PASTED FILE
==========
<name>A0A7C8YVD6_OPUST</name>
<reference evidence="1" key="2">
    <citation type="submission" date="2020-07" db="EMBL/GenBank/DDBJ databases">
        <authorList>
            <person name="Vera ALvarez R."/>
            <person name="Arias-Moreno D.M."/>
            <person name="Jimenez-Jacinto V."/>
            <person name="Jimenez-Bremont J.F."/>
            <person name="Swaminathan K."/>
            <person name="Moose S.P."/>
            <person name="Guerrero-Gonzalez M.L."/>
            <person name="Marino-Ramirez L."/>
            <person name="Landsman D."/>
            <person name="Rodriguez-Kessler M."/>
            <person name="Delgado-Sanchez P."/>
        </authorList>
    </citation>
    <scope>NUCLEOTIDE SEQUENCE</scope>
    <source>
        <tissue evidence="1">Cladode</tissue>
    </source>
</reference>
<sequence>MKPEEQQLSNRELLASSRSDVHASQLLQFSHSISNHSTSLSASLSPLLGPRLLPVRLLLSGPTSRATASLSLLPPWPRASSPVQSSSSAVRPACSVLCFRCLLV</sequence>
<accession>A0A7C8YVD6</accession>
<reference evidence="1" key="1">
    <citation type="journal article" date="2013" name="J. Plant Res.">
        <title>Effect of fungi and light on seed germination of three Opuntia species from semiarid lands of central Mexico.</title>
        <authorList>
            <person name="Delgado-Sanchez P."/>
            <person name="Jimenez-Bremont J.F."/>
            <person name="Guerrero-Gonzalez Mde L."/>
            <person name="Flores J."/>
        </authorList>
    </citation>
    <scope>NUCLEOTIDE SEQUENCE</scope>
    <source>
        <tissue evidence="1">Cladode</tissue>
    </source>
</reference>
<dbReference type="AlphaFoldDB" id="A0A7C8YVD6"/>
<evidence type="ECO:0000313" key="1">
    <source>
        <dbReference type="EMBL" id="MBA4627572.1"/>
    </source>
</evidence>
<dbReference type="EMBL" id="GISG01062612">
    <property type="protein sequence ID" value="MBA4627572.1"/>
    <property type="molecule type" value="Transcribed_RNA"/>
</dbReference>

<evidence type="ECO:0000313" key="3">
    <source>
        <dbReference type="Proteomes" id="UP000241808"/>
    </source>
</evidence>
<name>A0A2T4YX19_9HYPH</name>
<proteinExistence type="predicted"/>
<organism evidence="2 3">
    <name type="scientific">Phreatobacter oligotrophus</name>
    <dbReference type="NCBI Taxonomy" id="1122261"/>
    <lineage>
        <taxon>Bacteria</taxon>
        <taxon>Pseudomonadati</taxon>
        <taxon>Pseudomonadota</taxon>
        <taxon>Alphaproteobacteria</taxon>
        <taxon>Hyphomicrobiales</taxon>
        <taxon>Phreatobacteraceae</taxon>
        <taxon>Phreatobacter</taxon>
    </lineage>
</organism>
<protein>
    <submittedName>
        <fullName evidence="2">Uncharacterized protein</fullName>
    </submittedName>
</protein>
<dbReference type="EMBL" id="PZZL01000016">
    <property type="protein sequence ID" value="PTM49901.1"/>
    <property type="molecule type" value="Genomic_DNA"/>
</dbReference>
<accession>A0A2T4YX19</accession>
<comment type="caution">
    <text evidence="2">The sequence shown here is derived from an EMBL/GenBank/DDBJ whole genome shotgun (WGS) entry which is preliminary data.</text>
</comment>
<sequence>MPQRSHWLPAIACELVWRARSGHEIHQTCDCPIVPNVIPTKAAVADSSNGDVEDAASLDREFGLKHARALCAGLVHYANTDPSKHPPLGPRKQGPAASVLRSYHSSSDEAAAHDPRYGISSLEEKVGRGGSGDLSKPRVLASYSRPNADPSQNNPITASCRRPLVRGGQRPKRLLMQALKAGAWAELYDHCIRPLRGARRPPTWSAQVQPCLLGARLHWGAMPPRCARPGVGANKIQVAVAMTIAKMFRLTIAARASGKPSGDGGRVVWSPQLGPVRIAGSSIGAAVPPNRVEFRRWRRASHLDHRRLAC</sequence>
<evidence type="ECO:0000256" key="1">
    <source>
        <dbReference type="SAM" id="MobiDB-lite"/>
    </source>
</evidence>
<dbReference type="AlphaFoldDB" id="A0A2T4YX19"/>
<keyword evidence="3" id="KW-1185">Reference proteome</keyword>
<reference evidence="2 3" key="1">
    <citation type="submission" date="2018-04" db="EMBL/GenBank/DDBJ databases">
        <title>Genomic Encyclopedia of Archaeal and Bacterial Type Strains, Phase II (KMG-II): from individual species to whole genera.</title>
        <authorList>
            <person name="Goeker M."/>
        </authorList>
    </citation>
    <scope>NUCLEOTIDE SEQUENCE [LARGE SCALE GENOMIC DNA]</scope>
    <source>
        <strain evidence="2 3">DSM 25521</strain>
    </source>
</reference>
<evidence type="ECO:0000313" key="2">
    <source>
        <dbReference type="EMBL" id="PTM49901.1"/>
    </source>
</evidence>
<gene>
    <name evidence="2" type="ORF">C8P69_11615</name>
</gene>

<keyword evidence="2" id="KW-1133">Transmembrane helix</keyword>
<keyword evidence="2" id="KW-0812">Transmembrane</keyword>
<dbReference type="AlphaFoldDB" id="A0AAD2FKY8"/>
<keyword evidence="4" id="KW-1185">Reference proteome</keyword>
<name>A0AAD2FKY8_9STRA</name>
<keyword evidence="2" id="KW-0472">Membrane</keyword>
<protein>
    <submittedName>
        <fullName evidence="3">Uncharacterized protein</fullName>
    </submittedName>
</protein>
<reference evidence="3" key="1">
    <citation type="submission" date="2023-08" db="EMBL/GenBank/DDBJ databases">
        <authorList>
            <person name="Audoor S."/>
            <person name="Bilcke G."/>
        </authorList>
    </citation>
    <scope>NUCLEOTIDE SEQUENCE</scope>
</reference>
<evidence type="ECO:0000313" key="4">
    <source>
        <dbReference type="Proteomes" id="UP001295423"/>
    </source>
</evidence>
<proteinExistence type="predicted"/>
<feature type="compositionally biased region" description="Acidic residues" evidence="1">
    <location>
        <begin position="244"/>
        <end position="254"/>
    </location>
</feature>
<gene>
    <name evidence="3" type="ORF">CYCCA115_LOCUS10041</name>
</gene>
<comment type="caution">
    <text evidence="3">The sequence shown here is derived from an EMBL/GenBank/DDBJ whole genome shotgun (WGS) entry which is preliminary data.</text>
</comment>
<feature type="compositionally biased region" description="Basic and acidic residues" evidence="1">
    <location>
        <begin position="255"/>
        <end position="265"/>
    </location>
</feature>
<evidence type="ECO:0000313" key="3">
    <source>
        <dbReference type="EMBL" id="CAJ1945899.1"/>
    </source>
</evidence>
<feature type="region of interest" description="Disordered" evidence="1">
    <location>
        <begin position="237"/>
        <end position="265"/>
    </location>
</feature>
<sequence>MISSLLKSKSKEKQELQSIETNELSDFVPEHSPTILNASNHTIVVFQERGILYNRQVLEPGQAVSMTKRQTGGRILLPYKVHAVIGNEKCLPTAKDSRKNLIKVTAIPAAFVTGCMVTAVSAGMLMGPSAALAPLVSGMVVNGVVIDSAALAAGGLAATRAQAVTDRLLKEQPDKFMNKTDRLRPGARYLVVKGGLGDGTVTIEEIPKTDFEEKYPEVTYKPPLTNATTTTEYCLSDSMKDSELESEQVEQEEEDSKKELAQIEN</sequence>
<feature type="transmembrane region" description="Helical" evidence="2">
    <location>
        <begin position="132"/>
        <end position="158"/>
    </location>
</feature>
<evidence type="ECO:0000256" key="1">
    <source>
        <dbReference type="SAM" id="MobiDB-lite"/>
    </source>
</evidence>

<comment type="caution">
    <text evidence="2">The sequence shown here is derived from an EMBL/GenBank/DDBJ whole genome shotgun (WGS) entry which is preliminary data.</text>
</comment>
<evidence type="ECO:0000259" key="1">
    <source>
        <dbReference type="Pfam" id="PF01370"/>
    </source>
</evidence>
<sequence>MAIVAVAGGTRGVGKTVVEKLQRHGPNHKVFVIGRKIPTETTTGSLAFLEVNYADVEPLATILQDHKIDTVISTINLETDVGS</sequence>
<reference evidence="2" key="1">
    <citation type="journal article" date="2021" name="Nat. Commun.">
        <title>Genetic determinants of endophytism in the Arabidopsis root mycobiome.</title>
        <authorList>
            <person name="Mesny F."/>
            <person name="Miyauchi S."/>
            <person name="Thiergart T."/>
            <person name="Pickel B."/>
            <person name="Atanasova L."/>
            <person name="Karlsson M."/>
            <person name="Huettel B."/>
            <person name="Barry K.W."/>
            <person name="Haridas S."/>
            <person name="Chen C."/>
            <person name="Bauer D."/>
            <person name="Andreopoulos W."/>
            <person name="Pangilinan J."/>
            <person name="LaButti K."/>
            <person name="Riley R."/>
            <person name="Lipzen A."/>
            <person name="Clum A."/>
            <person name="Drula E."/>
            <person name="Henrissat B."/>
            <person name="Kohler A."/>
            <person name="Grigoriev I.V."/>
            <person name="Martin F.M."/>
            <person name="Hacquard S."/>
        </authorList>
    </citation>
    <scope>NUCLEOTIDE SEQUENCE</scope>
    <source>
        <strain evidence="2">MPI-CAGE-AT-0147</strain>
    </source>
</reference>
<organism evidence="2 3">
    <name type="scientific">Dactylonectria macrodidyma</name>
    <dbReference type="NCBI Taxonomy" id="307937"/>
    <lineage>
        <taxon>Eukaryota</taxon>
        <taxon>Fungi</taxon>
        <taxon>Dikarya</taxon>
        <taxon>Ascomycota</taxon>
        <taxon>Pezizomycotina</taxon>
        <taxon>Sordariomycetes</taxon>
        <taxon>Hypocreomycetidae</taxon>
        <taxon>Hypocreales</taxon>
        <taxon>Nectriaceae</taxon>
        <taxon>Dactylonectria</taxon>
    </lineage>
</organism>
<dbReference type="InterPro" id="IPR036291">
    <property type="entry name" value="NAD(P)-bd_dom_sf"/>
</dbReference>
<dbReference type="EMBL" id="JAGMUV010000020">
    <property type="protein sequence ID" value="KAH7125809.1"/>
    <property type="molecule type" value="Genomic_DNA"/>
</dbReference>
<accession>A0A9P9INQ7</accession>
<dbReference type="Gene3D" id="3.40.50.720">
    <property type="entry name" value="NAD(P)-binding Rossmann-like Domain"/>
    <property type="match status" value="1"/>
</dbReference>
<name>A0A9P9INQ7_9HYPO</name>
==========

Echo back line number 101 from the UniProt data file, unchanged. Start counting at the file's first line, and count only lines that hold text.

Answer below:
    </source>